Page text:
February 11, 2013
At the just ended 20th African Union Summit few things confused those present more than the intervention of Eritrea’s Ambassador Girma Asmerom. It was a statement with manifest contradictions including his advice to the Somali government to be inclusive while making no effort to recognize it as a legitimate government. Ambassador Girma said “The Eritrean Government is strongly committed to Somalia’s sovereignty, territorial integrity, unity and independence; we expect all countries and organizations to show the same commitment.” This ‘commitment’ has been most vividly demonstrated, of course, by Eritrea’s continued support over several years for Al-Shabaab and other extremist groups.Equally nonsensical was his demand for the implementation of the Ethio-Eritrea’s Boundary Commission’s Decision when the sole stumbling block to this remains the Eritrean regime’s continued refusal to hold a dialogue on implementation of the Decisions, and Eritrea’s continued activities intended to try to destabilize both Ethiopia and the region.
These efforts to destabilize, indeed, provide the most obvious contradiction to the almost desperate efforts to present Eritrea as a stable country with a genuine interest in the workings of the African Union and in the peace and stability of the region. The known facts about the belligerent actions of the regime are an open contradiction to the pretensions and diplomatic maneuverings of the ever busy diplomats of Eritrea. If there is anything that is consistent about Eritrea’s foreign policy, it is its absurd attempt to project this young nation, which has deliberately embroiled itself in conflicts with all its neighbors, as a victim of the international political order and of United States’ and CIA manipulations.
This is, after all, a regime that has turned Eritrea into a pariah state where thousands are forced to languish in secret gulags and cross the borders in thousands, at the risk of their life in the face of a shoot to kill policy. Yet, it flaunts itself as the last bastion of independence in Africa, keeping at bay the “arm twisting of the west and its allies” not to mention misguided policy of “self reliance” in this increasingly globalised world.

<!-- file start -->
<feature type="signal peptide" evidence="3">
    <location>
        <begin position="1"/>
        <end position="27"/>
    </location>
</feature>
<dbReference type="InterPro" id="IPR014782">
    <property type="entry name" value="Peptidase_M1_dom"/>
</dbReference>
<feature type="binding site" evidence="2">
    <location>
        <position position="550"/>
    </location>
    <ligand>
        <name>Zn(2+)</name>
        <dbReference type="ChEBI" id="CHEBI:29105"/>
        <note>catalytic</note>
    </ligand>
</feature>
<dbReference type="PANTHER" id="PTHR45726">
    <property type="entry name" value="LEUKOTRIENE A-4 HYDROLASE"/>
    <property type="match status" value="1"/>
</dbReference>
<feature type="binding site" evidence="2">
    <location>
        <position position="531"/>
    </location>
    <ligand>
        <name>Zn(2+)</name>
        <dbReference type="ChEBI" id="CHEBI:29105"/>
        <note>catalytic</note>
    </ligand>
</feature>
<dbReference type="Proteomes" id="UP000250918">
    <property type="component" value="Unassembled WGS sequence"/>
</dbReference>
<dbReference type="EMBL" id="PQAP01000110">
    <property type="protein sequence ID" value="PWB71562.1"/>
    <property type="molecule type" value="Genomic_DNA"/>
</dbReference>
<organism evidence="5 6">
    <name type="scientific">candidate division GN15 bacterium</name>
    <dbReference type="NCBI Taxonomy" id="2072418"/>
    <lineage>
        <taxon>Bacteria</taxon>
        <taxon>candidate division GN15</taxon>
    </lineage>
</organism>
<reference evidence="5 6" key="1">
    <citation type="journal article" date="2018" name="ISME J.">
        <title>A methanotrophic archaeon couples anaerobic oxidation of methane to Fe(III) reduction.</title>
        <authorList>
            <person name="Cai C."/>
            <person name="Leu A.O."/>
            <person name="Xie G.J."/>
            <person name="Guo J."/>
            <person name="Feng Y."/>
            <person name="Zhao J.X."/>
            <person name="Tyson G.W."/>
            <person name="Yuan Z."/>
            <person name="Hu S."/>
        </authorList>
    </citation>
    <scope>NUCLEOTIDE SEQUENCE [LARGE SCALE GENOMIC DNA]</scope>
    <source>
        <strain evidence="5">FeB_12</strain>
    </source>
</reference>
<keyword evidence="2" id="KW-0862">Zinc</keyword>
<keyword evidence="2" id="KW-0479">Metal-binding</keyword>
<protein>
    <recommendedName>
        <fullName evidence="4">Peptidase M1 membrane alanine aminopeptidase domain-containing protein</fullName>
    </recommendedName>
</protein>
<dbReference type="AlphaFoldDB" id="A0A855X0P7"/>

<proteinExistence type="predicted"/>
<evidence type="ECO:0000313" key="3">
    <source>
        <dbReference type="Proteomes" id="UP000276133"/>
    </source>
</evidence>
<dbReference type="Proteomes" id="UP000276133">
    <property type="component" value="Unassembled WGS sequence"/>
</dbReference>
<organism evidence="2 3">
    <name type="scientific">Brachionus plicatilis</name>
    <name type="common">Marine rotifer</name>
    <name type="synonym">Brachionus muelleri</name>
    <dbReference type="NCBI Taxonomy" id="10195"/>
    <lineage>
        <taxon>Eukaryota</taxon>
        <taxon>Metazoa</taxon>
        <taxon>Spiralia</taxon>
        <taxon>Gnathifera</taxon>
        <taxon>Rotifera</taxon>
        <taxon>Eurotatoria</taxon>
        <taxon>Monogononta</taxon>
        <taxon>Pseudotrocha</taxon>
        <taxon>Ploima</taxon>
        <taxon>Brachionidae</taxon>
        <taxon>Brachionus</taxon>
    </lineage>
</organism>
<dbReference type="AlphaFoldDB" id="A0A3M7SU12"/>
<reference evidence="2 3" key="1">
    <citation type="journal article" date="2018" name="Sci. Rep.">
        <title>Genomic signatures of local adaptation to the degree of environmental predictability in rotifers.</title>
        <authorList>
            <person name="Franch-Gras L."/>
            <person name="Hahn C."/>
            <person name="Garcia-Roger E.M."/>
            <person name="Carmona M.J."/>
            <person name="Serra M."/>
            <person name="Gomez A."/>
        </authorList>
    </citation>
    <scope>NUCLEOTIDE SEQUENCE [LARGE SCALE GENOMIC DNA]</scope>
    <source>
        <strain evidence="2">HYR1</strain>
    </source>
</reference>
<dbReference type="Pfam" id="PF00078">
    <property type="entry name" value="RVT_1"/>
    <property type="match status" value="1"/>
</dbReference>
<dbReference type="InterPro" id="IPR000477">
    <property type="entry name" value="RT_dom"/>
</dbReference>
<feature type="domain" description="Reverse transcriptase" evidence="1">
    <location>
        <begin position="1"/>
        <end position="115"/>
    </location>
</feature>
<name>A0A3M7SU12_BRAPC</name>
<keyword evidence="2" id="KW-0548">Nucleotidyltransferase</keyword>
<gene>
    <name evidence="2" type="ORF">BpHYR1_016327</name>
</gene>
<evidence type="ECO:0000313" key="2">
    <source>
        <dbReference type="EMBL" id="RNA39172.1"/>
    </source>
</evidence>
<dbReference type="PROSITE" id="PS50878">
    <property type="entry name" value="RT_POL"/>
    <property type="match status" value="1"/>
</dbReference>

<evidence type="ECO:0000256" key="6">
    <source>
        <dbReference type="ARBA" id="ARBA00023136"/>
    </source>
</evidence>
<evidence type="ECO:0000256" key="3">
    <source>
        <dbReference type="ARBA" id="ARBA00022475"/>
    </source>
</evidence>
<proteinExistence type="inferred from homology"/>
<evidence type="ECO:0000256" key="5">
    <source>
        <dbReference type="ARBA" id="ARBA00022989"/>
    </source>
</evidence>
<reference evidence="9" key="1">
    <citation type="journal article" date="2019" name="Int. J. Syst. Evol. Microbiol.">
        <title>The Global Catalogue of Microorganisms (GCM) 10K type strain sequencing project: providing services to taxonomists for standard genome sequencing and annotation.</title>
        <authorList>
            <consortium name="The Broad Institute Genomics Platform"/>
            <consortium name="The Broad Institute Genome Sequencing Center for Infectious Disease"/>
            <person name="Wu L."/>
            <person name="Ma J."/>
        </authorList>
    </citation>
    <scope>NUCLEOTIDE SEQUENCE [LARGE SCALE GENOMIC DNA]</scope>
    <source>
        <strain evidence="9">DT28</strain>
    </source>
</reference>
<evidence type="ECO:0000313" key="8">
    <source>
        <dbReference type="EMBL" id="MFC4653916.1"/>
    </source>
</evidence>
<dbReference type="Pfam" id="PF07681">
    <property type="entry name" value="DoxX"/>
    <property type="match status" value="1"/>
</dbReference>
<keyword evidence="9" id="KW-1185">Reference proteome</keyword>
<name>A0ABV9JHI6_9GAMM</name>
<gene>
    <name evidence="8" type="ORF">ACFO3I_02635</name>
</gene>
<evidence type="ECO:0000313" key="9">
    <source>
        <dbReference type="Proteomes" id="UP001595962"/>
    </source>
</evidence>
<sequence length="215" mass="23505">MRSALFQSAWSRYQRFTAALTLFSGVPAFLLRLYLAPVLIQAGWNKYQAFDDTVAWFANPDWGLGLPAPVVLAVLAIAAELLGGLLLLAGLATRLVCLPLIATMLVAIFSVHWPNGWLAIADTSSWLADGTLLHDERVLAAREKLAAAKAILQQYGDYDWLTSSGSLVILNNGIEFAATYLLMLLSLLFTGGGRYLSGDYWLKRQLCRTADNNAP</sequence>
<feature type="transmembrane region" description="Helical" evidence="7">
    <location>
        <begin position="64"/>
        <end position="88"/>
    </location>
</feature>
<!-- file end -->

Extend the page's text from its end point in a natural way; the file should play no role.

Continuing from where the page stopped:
The current effort to present a false image of Eritrea is, of course, deliberately designed to try to pick up sympathy from the international community in order to try and gain support for the lifting of the UN sanctions. Ambassador Girma’s intervention exemplifies the mindset of the regime in Asmara, reflecting the “siege mentality” of a government which consistently blames the CIA for everything. “To derail and frustrate, if possible also dilute the legally and conclusively resolved border issue and to prepare the ground for "crisis management," the U.S. Administration has resorted to futile efforts of bringing up unrelated issues to the matter.” The diplomatic charade of presenting an Eritrea in peril is used to add to the regime’s method of holding the genuine demands of the Eritrean people for justice, democracy and development hostage, by perpetuating a war psychology which can only be compared with Orwell’s 1984 where the nation is kept in a state of eternal war in order to keep Big Brother’s control.
The regime may have implemented a system of what one analysts called a near perfect control of all components of Eritrea’s culture, media, education, judiciary, economy, foreign affairs and even religious organizations as well as the decimation of alternative poles of power, but the recent “small incident” of troops seizing the State Television station, and the demonstrations at Eritrean embassies across Europe and in the US clearly showed there are cracks in the government’s self-righteous edifice.